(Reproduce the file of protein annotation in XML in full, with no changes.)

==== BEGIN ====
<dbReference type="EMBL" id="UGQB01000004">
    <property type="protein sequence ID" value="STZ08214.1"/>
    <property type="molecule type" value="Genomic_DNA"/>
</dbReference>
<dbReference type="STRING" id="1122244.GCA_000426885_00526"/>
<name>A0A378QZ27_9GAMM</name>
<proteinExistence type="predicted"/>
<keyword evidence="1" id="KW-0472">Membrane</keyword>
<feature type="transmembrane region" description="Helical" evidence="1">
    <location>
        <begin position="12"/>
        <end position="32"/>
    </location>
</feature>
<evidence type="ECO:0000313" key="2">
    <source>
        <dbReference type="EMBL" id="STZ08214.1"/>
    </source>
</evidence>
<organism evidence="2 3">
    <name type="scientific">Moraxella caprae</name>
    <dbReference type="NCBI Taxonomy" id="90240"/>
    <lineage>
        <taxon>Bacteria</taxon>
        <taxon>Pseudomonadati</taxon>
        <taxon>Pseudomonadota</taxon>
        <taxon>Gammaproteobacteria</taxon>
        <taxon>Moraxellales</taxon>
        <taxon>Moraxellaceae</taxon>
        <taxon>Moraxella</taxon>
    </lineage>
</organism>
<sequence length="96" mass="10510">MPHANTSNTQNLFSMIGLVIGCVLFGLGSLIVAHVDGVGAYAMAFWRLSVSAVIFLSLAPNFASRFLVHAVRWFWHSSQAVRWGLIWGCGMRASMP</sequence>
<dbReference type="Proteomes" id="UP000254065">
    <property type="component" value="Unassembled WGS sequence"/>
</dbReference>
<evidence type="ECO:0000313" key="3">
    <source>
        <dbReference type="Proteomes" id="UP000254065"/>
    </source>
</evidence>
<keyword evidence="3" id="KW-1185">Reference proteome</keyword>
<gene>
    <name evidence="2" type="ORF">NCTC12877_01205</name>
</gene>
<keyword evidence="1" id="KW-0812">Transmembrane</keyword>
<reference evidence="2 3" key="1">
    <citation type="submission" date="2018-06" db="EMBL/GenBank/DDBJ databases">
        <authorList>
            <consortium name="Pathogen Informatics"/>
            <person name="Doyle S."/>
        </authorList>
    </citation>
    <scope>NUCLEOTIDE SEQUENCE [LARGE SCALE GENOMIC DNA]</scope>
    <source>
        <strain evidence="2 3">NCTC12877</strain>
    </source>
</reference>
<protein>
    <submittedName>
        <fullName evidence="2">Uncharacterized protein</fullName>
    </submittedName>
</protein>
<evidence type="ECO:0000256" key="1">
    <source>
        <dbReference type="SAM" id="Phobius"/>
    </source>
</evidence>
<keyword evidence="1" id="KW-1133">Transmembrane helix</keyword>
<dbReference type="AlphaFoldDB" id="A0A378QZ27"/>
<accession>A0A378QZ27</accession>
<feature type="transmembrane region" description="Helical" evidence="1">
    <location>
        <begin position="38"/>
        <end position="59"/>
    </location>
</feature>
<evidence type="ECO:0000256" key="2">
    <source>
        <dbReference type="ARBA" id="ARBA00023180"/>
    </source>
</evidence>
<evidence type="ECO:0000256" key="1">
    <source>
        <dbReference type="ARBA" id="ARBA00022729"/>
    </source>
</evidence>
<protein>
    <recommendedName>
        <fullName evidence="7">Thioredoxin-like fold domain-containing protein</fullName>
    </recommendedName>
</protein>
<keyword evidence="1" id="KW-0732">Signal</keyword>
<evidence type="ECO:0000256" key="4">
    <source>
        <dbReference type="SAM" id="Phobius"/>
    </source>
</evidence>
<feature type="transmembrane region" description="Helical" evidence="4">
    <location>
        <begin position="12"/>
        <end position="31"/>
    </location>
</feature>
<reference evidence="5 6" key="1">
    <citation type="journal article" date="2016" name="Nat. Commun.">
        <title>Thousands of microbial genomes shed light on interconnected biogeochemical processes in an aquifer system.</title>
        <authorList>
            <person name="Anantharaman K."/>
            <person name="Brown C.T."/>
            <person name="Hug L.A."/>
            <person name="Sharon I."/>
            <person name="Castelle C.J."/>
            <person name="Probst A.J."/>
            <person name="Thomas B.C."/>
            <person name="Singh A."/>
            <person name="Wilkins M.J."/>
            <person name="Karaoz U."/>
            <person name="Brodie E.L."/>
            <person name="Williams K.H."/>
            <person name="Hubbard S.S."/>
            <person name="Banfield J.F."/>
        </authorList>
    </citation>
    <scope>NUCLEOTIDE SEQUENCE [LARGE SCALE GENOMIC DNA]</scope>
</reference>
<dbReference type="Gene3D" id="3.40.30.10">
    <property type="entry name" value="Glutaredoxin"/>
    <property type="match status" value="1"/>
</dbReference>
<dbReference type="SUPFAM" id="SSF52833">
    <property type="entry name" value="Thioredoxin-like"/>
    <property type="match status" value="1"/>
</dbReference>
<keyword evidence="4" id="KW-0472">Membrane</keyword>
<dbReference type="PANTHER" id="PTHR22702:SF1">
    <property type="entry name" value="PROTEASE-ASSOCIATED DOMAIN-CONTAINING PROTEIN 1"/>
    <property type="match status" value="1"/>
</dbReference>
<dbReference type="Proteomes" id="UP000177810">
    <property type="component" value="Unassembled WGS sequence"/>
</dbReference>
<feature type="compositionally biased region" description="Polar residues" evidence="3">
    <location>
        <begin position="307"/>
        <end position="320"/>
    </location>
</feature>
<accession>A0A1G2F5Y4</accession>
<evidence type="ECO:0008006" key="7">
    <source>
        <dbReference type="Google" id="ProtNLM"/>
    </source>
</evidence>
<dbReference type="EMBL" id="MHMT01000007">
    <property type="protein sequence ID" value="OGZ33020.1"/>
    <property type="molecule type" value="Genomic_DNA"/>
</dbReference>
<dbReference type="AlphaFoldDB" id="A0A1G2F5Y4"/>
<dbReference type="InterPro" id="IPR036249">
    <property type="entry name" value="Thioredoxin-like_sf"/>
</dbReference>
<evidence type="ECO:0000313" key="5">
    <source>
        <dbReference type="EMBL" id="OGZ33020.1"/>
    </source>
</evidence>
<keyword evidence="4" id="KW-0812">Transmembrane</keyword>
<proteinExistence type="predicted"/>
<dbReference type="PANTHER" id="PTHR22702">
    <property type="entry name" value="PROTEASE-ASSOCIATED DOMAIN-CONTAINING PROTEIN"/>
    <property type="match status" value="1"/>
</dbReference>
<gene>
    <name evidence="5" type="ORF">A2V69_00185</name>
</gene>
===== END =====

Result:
<dbReference type="EMBL" id="UGQB01000004">
    <property type="protein sequence ID" value="STZ08214.1"/>
    <property type="molecule type" value="Genomic_DNA"/>
</dbReference>
<dbReference type="STRING" id="1122244.GCA_000426885_00526"/>
<name>A0A378QZ27_9GAMM</name>
<proteinExistence type="predicted"/>
<keyword evidence="1" id="KW-0472">Membrane</keyword>
<feature type="transmembrane region" description="Helical" evidence="1">
    <location>
        <begin position="12"/>
        <end position="32"/>
    </location>
</feature>
<evidence type="ECO:0000313" key="2">
    <source>
        <dbReference type="EMBL" id="STZ08214.1"/>
    </source>
</evidence>
<organism evidence="2 3">
    <name type="scientific">Moraxella caprae</name>
    <dbReference type="NCBI Taxonomy" id="90240"/>
    <lineage>
        <taxon>Bacteria</taxon>
        <taxon>Pseudomonadati</taxon>
        <taxon>Pseudomonadota</taxon>
        <taxon>Gammaproteobacteria</taxon>
        <taxon>Moraxellales</taxon>
        <taxon>Moraxellaceae</taxon>
        <taxon>Moraxella</taxon>
    </lineage>
</organism>
<sequence length="96" mass="10510">MPHANTSNTQNLFSMIGLVIGCVLFGLGSLIVAHVDGVGAYAMAFWRLSVSAVIFLSLAPNFASRFLVHAVRWFWHSSQAVRWGLIWGCGMRASMP</sequence>
<dbReference type="Proteomes" id="UP000254065">
    <property type="component" value="Unassembled WGS sequence"/>
</dbReference>
<evidence type="ECO:0000313" key="3">
    <source>
        <dbReference type="Proteomes" id="UP000254065"/>
    </source>
</evidence>
<keyword evidence="3" id="KW-1185">Reference proteome</keyword>
<gene>
    <name evidence="2" type="ORF">NCTC12877_01205</name>
</gene>
<keyword evidence="1" id="KW-0812">Transmembrane</keyword>
<reference evidence="2 3" key="1">
    <citation type="submission" date="2018-06" db="EMBL/GenBank/DDBJ databases">
        <authorList>
            <consortium name="Pathogen Informatics"/>
            <person name="Doyle S."/>
        </authorList>
    </citation>
    <scope>NUCLEOTIDE SEQUENCE [LARGE SCALE GENOMIC DNA]</scope>
    <source>
        <strain evidence="2 3">NCTC12877</strain>
    </source>
</reference>
<protein>
    <submittedName>
        <fullName evidence="2">Uncharacterized protein</fullName>
    </submittedName>
</protein>
<evidence type="ECO:0000256" key="1">
    <source>
        <dbReference type="SAM" id="Phobius"/>
    </source>
</evidence>
<keyword evidence="1" id="KW-1133">Transmembrane helix</keyword>
<dbReference type="AlphaFoldDB" id="A0A378QZ27"/>
<accession>A0A378QZ27</accession>
<feature type="transmembrane region" description="Helical" evidence="1">
    <location>
        <begin position="38"/>
        <end position="59"/>
    </location>
</feature>
<evidence type="ECO:0000256" key="2">
    <source>
        <dbReference type="ARBA" id="ARBA00023180"/>
    </source>
</evidence>
<evidence type="ECO:0000256" key="1">
    <source>
        <dbReference type="ARBA" id="ARBA00022729"/>
    </source>
</evidence>
<protein>
    <recommendedName>
        <fullName evidence="7">Thioredoxin-like fold domain-containing protein</fullName>
    </recommendedName>
</protein>
<keyword evidence="1" id="KW-0732">Signal</keyword>
<evidence type="ECO:0000256" key="4">
    <source>
        <dbReference type="SAM" id="Phobius"/>
    </source>
</evidence>
<feature type="transmembrane region" description="Helical" evidence="4">
    <location>
        <begin position="12"/>
        <end position="31"/>
    </location>
</feature>
<reference evidence="5 6" key="1">
    <citation type="journal article" date="2016" name="Nat. Commun.">
        <title>Thousands of microbial genomes shed light on interconnected biogeochemical processes in an aquifer system.</title>
        <authorList>
            <person name="Anantharaman K."/>
            <person name="Brown C.T."/>
            <person name="Hug L.A."/>
            <person name="Sharon I."/>
            <person name="Castelle C.J."/>
            <person name="Probst A.J."/>
            <person name="Thomas B.C."/>
            <person name="Singh A."/>
            <person name="Wilkins M.J."/>
            <person name="Karaoz U."/>
            <person name="Brodie E.L."/>
            <person name="Williams K.H."/>
            <person name="Hubbard S.S."/>
            <person name="Banfield J.F."/>
        </authorList>
    </citation>
    <scope>NUCLEOTIDE SEQUENCE [LARGE SCALE GENOMIC DNA]</scope>
</reference>
<dbReference type="Gene3D" id="3.40.30.10">
    <property type="entry name" value="Glutaredoxin"/>
    <property type="match status" value="1"/>
</dbReference>
<dbReference type="SUPFAM" id="SSF52833">
    <property type="entry name" value="Thioredoxin-like"/>
    <property type="match status" value="1"/>
</dbReference>
<keyword evidence="4" id="KW-0472">Membrane</keyword>
<dbReference type="PANTHER" id="PTHR22702:SF1">
    <property type="entry name" value="PROTEASE-ASSOCIATED DOMAIN-CONTAINING PROTEIN 1"/>
    <property type="match status" value="1"/>
</dbReference>
<dbReference type="Proteomes" id="UP000177810">
    <property type="component" value="Unassembled WGS sequence"/>
</dbReference>
<feature type="compositionally biased region" description="Polar residues" evidence="3">
    <location>
        <begin position="307"/>
        <end position="320"/>
    </location>
</feature>
<accession>A0A1G2F5Y4</accession>
<evidence type="ECO:0008006" key="7">
    <source>
        <dbReference type="Google" id="ProtNLM"/>
    </source>
</evidence>
<dbReference type="EMBL" id="MHMT01000007">
    <property type="protein sequence ID" value="OGZ33020.1"/>
    <property type="molecule type" value="Genomic_DNA"/>
</dbReference>
<dbReference type="AlphaFoldDB" id="A0A1G2F5Y4"/>
<dbReference type="InterPro" id="IPR036249">
    <property type="entry name" value="Thioredoxin-like_sf"/>
</dbReference>
<evidence type="ECO:0000313" key="5">
    <source>
        <dbReference type="EMBL" id="OGZ33020.1"/>
    </source>
</evidence>
<keyword evidence="4" id="KW-0812">Transmembrane</keyword>
<proteinExistence type="predicted"/>
<dbReference type="PANTHER" id="PTHR22702">
    <property type="entry name" value="PROTEASE-ASSOCIATED DOMAIN-CONTAINING PROTEIN"/>
    <property type="match status" value="1"/>
</dbReference>
<gene>
    <name evidence="5" type="ORF">A2V69_00185</name>
</gene>